The arrival of Bitcoin in 2009 was probably the first time that many people ever heard about the concept of cryptocurrencies. Even then, only a handful of people paid any attention to how the cryptocurrency could change the world. People started paying attention to cryptocurrency after its first major rally to a trading price of about $260 in 2013. Still, the scepticism about money outside the control of government remained strong – cryptocurrency only managed to break out into public consciousness over the last three years. However, by the time most people were convinced that the idea of cryptocurrency could survive, the Bitcoin ship has sailed.
If you joined the cryptocurrency market to early in 2018 in the hopes of riding an extension of the 2017 rally, you’ll most likely have lost about half of your money now. Interestingly, the massive decline in the market this year has done an excellent job of keeping many beginners out of the cryptocurrency markets. This piece provides insights on 5 steps that could help you move from being a cryptocurrency newbie to a professional investor/trader in no time.
Cryptocurrency: the basics
Cryptocurrency is simply a word formed out of “cryptography” and “currency”. Cryptocurrency is essentially digital money that is cryptographically generated, stored, and spent on without requiring a third-party such as a bank to verify transactions. The records of transactions are stored on a decentralized network called a blockchain – a transparent, permanent, secure, and unalterable ledger of records. Cryptocurrency are functionally supposed to be digital money meant to serve a transactional purpose; however, cryptocurrencies are mostly being held for speculative purposes right now. Tokens, coins, altcoins are different variations of cryptocurrencies meant to serve different purposes; however, the terms are often erroneously used interchangeably.
How to start buying crypto
If you are just starting out with cryptocurrency, the first cryptocurrency you’ll want to buy is probably Bitcoin – it is also the easiest cryptocurrency to buy because of its 53% dominance in the general cryptocurrency market. Some cryptocurrency exchanges such as Coinbase and Coinmama will allow you to buy cryptocurrency with your credit cards (up to a limit). You can also buy cryptocurrencies by making a wire transfer, direct deposit, or ACH if you are unable to use a credit card; however, buying with a wire transfer might take a couple of days before your get your coins. You can get more information, objective reviews, and verdicts about different exchanges on online resources such as www.chainbits.com.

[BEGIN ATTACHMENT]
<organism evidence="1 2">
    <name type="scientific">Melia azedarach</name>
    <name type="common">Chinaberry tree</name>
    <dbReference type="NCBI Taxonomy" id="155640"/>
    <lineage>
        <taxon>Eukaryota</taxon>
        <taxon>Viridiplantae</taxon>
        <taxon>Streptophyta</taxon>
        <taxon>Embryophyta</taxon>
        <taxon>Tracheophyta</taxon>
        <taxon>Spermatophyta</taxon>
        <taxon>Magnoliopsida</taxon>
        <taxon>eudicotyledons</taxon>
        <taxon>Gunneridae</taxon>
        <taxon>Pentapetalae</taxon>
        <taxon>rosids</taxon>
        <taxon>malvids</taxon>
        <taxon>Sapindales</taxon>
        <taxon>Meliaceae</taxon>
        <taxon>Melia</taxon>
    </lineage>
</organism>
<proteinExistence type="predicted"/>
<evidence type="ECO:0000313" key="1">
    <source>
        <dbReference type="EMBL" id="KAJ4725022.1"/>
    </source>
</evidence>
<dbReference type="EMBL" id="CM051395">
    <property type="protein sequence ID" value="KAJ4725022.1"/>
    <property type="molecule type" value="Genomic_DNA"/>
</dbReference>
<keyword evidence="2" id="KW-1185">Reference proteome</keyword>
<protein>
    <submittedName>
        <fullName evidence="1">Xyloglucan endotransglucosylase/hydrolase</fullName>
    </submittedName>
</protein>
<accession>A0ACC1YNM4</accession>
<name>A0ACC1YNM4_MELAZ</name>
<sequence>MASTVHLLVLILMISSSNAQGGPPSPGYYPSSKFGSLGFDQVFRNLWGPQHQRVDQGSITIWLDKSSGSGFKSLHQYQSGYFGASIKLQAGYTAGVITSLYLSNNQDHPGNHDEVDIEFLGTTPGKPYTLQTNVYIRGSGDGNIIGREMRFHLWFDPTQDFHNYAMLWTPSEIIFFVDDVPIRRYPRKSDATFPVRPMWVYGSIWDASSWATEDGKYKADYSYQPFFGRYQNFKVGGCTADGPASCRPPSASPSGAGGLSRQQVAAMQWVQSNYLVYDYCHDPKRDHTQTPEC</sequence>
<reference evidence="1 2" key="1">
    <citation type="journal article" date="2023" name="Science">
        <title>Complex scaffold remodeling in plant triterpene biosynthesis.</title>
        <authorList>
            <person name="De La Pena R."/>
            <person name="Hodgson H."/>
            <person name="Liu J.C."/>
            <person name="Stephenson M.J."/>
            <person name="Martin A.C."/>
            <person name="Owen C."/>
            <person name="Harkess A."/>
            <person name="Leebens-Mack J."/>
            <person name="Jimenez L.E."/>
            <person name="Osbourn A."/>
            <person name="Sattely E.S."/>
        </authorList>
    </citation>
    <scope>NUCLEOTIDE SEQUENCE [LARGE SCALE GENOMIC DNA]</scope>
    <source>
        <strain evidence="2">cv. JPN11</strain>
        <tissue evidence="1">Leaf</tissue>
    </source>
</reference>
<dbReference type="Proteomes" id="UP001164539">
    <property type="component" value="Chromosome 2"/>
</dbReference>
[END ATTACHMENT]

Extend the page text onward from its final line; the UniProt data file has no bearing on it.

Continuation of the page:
Protecting your crypto from thieves
Buying cryptocurrencies is only half the battle, you still need to take proactive measures to protect your cryptocurrencies from hackers. The immutable nature of cryptocurrencies means that cryptocurrency transactions can’t be reversed; hence, if your cryptocurrencies are lost or stolen; it is technically impossible to recover them. As much as you might be tempted to let everybody know that you are about to become a Bitcoin billionaire, you should try to keep the details of your cryptocurrency holdings private. In addition to using a secure password (not your date of birth), you should also activate 2FA for all your accounts.
Don’t keep all your crypto eggs in one basket
Bitcoin is the biggest, most popular cryptocurrency and its blockchain has never been hacked. However, there are about 2000 other coins and tokens in the market and you’ll be doing yourself a disservice to limit your exposure in cryptocurrencies to Bitcoin alone. The cryptocurrency market is only stating to scratch the surface of its potential, with a market capitalization around $230 billion. If the market were to rise to attain its true potential, it is highly unlikely that all that growth will come from Bitcoin alone.
Navigating the maze of ICOs
If you missed the initial waves on Bitcoin, it might be somewhat disconcerting to purchase the cryptocurrency at its current price around $6,500; knowing fully well that you could have bought it for a fraction of that price a couple of years back. Initial Coin Offerings (ICOs) provide an interesting opportunity to buy into new coins before they gain mass-market adoption. You can think of buying into an ICO as buying into Bitcoin when 10,000 BTC was used to buy $20 worth of pizza. However, you’ll need to devote energy to browse through ICO listing sites, conducting your due diligence, understanding the project, checking out the quality of the team, and being sure that the project has a potential to survive and thrive.
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